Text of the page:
The Southern Alliance for Clean Energy authors Sarah Barzack and Don Safer have illuminated the Watts Bar 2 licensing fiasco in a revealing issue of The Bulletin of Atomic Scientists.



Beyond Nuclear on Solartopia radio show: DYING NUKES THAT TERRIFY US ALL

Solartopia author and radio show host Harvey WassermanBeyond Nuclear's reactor oversight project director, Paul Gunter, and radioactive waste watchdog, Kevin Kamps, joined with Don't Waste Michigan's Michael Keegan on Harvey Wasserman's (photo, left) Solartopia radio show (named after the title of his book) on the Progressive Radio Network. Listen to the audio recording.

(Please note, there may be a minute or two of echo/feedback midway through the show -- just forward through that part.)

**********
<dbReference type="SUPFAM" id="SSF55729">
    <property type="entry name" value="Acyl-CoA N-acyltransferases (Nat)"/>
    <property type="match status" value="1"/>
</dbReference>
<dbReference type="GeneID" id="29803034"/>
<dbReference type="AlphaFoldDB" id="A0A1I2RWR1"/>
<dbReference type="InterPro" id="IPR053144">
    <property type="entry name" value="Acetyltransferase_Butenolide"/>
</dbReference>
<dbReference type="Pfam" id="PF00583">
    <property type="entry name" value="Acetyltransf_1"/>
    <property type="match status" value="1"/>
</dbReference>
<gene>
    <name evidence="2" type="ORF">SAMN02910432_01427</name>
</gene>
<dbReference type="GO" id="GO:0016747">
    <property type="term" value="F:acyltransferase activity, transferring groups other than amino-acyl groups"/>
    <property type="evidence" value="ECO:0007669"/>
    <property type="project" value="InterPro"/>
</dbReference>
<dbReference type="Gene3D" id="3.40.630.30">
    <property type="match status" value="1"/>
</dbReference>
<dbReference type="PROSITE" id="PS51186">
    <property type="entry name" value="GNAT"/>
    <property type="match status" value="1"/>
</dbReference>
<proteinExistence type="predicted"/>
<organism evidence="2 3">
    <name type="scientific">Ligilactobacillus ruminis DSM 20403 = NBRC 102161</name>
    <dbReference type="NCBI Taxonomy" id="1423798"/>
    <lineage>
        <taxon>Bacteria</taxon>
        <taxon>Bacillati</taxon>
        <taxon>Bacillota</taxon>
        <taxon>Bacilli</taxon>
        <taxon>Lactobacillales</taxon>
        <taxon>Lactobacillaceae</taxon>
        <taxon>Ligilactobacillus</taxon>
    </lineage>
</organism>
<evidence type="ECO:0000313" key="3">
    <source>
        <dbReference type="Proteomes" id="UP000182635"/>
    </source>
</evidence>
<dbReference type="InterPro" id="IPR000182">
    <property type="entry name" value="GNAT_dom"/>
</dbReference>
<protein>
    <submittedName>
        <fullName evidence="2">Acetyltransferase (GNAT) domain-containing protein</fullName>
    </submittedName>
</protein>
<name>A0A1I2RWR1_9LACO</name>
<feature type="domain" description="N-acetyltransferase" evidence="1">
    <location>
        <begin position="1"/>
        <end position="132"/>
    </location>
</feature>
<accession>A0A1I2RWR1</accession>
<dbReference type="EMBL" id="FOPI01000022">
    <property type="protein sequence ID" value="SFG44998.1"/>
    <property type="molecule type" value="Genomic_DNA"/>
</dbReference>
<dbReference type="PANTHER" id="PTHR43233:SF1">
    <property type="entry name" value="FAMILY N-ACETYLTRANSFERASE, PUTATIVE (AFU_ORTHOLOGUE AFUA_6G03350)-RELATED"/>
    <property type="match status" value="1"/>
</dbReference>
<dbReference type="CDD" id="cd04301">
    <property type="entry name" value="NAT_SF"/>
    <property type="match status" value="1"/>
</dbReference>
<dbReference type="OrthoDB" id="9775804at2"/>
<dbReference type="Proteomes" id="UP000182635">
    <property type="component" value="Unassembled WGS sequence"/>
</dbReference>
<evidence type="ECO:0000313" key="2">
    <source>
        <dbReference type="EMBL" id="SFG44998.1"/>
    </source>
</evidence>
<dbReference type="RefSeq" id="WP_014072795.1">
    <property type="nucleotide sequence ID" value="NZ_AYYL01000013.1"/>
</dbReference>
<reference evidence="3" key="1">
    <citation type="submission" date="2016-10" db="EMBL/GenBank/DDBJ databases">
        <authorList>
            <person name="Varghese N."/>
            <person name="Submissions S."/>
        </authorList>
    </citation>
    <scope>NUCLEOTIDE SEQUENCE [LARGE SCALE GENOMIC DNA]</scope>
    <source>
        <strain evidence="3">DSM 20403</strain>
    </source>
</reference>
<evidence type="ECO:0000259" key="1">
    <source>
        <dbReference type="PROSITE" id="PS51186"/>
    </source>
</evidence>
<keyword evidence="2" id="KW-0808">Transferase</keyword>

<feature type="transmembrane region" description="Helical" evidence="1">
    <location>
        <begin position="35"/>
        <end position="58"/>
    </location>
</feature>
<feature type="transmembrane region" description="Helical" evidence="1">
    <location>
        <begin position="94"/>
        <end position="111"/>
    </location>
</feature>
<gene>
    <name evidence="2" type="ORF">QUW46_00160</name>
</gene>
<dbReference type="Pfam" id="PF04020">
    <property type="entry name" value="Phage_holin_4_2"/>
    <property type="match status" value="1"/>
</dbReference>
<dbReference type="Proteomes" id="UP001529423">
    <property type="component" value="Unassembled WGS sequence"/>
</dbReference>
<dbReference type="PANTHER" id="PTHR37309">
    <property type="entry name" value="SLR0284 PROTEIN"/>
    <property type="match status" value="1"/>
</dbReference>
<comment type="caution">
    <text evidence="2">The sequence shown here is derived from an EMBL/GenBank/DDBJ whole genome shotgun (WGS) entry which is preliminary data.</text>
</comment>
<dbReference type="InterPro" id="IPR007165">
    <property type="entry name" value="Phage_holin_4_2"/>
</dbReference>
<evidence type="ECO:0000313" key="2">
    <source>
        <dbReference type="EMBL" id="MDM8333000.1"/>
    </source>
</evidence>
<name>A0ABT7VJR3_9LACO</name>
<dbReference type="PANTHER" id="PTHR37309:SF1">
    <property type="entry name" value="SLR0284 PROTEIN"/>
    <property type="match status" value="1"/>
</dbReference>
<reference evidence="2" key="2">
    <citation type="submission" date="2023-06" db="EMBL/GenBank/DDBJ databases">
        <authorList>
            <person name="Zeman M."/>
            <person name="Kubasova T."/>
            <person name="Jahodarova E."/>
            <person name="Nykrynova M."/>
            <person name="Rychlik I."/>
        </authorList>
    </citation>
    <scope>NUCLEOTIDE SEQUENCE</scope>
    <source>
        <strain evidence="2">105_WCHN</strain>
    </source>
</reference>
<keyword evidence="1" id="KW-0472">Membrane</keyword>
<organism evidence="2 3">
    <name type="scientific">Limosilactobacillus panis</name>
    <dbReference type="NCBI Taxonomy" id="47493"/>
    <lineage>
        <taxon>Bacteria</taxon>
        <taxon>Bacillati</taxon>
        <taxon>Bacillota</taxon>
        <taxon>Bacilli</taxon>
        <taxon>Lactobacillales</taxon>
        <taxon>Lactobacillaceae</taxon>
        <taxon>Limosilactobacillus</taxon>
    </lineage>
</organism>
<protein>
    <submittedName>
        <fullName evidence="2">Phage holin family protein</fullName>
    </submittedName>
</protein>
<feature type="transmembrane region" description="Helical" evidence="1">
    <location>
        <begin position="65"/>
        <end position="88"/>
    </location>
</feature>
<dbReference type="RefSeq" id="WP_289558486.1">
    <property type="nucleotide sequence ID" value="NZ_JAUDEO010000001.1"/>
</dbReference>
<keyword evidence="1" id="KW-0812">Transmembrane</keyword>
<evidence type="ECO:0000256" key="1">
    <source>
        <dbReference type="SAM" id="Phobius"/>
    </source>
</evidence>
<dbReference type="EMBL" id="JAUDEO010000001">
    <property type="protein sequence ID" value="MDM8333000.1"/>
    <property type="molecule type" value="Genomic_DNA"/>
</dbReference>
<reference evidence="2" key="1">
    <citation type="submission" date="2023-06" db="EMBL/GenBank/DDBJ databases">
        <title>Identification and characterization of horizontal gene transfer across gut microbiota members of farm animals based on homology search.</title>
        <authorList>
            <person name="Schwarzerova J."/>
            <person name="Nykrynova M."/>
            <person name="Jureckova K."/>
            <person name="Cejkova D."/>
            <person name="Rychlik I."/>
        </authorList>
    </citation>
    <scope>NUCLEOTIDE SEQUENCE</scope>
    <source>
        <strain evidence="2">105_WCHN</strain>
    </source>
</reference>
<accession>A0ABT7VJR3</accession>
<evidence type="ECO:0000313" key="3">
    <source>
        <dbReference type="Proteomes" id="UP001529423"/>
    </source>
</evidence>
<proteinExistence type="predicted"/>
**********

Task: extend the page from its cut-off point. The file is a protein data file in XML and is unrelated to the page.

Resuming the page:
Here is Wasserman's summary:

We visit DYING NUKES THAT TERRIFY US ALL with MICHAEL KEEGAN of Don’t Waste Michigan and PAUL GUNTER and KEVIN KAMPS of Beyond Nuclear.

The debate over atomic energy is over.  FUKUSHIMA has shown the world that nuke reactors will explode and destroy whole sections of a country while contaminating oceans.  Germany’s ENERGIEWIND is showing that the transition to 100% renewables can be done quickly, cleanly and profitably.

But we’re left in the US with 99 dying nukes that truly terrify us all.  Starting in Michigan, at Monroe, we deal with Fermi Unit I, which nearly exploded in 1966;  Fermi 2 which is now falling apart; and Fermi 3, which Detroit Edison wants to build at massive ratepayer expense.